5 Reasons for the Increase in Lat Strains in Baseball -It's early in the season, but we've already seen several noteworthy lat (and teres major) injuries in professional baseball. Here are some reasons why.

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Elite Baseball Development Podcast with Ryan Flaherty

We're excited to welcome Cleveland Indians utility player Ryan Flaherty to the podcast. A special thanks to this show's sponsor, Lumberlend. Head to www.Lumberlend.com and enter the coupon code CSP to get free shipping on your order of two or more bat mugs.   

Show Outline

  • How being a multi-sport athlete from Maine had a profound impact on Ryan’s early athletic development.
  • How Ryan’s recruiting process led him to Vanderbilt to play for Tim Corbin
  • How he transformed from a gangly, undrafted high school senior into a SEC standout as a freshman.
  • How Ryan’s early struggles in college led him to became a utility player
  • Why the versatility a utility player adds to a MLB lineup is so crucial - and how Ryan prepares for these demands
  • Why third base was the most challenging position for Ryan to learn as a utility man.
  • What Ryan’s routine is when he does not start, but needs to be ready to strategically enter in later innings.
  • Why Ryan could be a managerial candidate after his playing days due to his appreciation for the behind the scenes influence of coaching in the game of baseball.

You can follow Ryan on Twitter at @RFlaherty3, and on Instagram at @RFlaherty27.

Sponsor Reminder

This episode is brought to you by Lumberlend Co. If you're looking for a unique gift for a baseball fan in your life, you'll definitely want to check this out: they've hollowed out the bat barrel and created a cool drinking mug. You can customize these with colors, names, logos, and photographs. They're also an officially licensed MLBPA product, so you can get your favorite teams and players incorporated into the designs. I've used these as gifts with great feedback, so I'm confident you'd experience the same. The crew at Lumberlend is offering free shipping on two or more bat mugs with the coupon code CSP at checkout. Just head to Lumberlend.com to design yours today.

Podcast Feedback

If you like what you hear, we'd be thrilled if you'd consider subscribing to the podcast and leaving us an iTunes review. You can do so HERE.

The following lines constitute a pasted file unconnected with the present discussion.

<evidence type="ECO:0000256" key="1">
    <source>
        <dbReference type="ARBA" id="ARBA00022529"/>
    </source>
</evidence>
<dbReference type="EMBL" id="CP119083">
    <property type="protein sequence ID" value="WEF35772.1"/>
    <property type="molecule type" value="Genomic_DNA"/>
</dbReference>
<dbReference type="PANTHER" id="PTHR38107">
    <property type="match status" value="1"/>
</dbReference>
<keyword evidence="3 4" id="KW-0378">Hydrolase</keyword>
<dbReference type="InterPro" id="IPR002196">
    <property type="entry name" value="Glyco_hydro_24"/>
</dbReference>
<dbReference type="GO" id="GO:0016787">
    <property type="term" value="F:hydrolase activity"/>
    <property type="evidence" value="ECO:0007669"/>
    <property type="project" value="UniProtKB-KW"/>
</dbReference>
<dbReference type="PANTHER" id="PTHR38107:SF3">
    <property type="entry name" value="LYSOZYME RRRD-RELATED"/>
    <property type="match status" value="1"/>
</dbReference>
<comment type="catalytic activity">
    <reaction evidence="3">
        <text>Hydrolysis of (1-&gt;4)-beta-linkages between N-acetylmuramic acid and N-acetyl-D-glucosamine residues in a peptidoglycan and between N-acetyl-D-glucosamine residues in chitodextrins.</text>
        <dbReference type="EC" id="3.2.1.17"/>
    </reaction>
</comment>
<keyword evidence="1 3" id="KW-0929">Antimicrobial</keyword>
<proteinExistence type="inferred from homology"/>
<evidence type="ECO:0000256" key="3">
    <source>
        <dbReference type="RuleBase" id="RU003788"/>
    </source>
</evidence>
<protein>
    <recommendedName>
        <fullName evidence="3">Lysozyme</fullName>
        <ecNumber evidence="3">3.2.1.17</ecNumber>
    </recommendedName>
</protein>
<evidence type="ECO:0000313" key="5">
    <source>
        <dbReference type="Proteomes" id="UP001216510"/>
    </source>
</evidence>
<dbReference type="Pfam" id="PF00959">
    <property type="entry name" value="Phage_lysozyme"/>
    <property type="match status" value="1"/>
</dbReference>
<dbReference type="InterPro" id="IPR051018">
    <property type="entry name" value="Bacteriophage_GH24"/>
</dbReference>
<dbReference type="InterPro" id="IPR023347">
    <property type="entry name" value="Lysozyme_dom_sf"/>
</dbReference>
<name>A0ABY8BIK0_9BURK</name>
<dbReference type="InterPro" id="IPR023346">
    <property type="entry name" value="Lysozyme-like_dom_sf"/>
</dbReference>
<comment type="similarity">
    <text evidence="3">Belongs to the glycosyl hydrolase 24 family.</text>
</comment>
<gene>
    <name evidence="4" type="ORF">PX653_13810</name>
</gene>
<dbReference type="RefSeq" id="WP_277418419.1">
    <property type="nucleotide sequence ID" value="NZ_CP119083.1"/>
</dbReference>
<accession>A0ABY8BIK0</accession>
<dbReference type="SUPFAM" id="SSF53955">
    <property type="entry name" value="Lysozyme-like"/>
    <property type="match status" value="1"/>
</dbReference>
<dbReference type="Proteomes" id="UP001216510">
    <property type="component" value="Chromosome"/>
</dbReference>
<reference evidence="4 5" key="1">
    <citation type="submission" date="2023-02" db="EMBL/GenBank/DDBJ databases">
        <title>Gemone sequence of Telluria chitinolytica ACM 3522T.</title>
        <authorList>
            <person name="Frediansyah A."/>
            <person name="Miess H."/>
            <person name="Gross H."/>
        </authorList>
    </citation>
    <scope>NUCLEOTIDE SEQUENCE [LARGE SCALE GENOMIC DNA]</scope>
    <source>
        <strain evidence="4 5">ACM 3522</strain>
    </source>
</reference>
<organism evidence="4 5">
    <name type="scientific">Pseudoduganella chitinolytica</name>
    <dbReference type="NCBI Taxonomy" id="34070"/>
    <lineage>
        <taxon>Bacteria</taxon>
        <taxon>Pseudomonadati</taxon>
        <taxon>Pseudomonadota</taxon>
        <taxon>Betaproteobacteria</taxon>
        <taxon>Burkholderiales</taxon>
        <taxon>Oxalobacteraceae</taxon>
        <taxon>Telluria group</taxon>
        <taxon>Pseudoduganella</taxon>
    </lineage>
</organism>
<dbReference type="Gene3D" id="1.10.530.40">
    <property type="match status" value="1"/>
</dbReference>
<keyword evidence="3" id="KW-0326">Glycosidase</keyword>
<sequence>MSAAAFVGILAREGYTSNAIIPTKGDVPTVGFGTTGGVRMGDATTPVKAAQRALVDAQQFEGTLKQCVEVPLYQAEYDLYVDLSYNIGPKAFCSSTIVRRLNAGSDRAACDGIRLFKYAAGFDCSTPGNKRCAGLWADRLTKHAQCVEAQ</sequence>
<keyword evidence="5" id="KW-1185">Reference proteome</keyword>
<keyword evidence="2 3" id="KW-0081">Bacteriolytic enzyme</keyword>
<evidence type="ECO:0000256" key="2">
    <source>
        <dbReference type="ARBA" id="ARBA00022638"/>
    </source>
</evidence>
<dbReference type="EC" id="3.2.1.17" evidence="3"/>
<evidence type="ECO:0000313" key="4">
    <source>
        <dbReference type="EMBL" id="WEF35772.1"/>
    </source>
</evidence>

And, we welcome your suggestions for future guests and questions. Just email elitebaseballpodcast@gmail.com.

Thank you for your continued support!

Sign-up Today for our FREE Baseball Newsletter and Receive Instant Access to a 47-minute Presentation from Eric Cressey on Individualizing the Management of Overhead Athletes!

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Mid-Week Movement Miscellany

With the launch of my new podcast, I've been a bit quiet on the blogging front. However, I've got plenty of thoughts rattling around in my brain, so I thought I'd pull together an article on the topic. Heck, we might even make this a regular series. Here goes...

1. On average, female athletes respond differently to eccentric stress than male athletes do.

Last year, I wrote a blog (Making Movement Better: Duct Tape or WD40?) that touched on the fact that many pitchers lose range of motion at the shoulder and elbow as adaptations to the crazy high eccentric stress experienced during pitching. I also was careful to note that not everyone loses range of motion; in fact, some athletes gain motion (become more unstable). 

Perhaps unsurprisingly, research in the softball pitching world shows that females don't lose range-of-motion following softball pitching even though they're still encountering noteworthy eccentric stress. Females are more likely to be hypermobile, so it makes sense that they become more unstable than they do "tight." In short, you probably aren't going to have to work as hard to gain ROM in softball pitchers; your efforts are better directed at regaining neuromuscular control with low-level stabilization exercises.